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The Ministry of the Attorney General has published the report of the Anti-SLAPP Advisory Panel. The report is on the Ministry’s web site at: http://www.attorneygeneral.jus.gov.on.ca/english/anti_slapp/anti_slapp_final_report_en.pdf. The panel adopted most of the Ontario Bar Association recommendations that I helped to develop and present this summer. Here are the Panel’s conclusions:

SUMMARY OF RECOMMENDATIONS

1. Ontario should adopt “anti-SLAPP” legislation. [paragraph 10] 2. The legislation should include a purpose clause for the benefit of judicial

interpretation. [18] 3. The language of the legislation should not include the term “SLAPP” but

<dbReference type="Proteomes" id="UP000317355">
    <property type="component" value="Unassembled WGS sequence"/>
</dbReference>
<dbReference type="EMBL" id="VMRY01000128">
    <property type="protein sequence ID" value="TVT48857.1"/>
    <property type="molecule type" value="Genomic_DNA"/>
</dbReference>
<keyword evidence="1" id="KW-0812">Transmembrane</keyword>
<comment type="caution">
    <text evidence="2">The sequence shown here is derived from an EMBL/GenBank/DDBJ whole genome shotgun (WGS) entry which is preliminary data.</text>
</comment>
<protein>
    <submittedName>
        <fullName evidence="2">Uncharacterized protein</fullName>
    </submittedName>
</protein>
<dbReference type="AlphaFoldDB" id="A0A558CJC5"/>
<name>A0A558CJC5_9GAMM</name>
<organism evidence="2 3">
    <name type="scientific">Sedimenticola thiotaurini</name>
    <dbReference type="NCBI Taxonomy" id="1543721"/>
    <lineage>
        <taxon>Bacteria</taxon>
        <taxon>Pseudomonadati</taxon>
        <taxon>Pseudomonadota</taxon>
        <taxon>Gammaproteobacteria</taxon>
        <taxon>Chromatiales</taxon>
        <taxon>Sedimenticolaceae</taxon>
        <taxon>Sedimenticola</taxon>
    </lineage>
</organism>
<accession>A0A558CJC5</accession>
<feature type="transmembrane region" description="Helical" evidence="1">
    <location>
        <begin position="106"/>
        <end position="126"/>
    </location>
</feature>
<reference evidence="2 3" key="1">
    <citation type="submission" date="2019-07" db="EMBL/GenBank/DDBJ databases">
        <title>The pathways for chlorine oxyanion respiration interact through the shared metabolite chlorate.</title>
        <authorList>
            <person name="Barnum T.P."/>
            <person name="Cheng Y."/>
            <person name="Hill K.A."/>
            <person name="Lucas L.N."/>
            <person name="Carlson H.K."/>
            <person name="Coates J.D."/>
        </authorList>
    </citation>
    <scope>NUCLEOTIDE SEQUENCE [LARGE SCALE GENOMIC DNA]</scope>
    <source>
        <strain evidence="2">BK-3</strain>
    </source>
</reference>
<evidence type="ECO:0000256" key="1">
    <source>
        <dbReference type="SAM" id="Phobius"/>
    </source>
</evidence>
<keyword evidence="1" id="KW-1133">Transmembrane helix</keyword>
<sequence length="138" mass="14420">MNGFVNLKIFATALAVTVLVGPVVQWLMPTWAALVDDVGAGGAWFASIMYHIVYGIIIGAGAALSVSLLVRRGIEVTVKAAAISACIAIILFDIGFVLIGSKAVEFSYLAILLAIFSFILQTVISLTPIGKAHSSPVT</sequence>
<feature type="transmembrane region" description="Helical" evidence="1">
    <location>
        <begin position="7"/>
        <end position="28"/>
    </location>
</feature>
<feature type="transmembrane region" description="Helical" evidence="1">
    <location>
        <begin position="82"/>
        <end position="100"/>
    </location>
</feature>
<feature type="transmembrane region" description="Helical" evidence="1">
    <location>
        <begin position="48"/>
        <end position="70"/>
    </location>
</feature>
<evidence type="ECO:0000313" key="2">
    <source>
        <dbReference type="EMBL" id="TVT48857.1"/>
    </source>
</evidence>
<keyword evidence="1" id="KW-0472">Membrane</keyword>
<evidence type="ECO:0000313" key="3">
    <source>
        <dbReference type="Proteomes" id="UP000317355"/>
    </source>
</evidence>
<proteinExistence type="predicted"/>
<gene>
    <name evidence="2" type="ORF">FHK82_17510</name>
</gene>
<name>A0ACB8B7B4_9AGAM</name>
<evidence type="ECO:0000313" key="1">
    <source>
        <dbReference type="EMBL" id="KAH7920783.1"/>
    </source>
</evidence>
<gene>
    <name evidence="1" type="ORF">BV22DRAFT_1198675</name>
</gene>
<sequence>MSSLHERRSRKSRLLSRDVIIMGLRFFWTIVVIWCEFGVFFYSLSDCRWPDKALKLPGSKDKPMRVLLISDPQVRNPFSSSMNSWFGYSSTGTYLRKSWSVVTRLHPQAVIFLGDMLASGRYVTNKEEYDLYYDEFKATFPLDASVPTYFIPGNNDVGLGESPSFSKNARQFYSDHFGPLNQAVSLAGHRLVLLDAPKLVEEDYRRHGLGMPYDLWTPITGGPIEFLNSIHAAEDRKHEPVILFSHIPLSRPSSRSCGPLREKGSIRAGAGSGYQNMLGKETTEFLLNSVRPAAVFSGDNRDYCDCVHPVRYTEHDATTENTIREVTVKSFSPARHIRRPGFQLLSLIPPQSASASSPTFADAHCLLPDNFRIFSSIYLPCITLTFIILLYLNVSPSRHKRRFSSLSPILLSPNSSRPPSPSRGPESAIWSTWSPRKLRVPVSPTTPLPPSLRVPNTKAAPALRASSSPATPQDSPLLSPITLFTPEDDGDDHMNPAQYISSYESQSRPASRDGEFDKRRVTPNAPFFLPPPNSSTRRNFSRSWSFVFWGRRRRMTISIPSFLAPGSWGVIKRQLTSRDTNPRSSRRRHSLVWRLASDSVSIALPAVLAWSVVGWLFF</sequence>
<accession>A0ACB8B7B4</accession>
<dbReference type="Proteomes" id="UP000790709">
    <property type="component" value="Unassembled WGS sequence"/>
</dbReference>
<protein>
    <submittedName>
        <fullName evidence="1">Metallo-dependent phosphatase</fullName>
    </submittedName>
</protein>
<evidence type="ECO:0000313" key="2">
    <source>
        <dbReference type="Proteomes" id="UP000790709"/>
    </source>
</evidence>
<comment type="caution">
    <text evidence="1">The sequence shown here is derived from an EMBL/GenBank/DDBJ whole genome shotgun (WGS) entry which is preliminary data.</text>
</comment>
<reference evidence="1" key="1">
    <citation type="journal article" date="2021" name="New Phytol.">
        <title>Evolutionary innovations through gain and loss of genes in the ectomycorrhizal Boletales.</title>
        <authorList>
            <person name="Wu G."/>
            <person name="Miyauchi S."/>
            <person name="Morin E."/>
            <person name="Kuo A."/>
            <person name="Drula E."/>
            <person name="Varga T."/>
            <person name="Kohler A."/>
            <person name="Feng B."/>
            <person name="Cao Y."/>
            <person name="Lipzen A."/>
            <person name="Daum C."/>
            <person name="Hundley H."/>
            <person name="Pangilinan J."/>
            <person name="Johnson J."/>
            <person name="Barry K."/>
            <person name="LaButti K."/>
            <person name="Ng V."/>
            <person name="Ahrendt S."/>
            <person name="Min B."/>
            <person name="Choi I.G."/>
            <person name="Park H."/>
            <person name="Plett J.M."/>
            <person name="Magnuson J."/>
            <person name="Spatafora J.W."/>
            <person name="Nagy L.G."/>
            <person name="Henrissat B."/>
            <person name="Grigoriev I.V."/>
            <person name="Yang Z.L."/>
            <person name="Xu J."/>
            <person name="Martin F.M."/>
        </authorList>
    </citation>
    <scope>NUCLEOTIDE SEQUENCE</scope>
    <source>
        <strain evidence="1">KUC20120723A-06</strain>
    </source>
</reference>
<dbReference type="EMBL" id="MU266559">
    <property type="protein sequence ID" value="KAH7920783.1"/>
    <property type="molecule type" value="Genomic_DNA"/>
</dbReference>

rather emphasize the importance of (a) protecting expression on matters of public interest from undue interference, and (b) promoting the freedom of the public to participate in matters of public interest through expression. [22]

Issue 1: A test for courts to quickly recognize a SLAPP

4. Protection of public participation does not require the creation of a new ‘right’ [27]

5. Instead, new legislation should broadly define a sphere of activity to be protected by a special procedure. The protected activity should include all communications on matters of public interest, and not be limited to communications directed to a public body. [29]

6. The lawsuits to be subjected to remedies should be judged by their effect, not their purpose or the motive of the plaintiff. [35]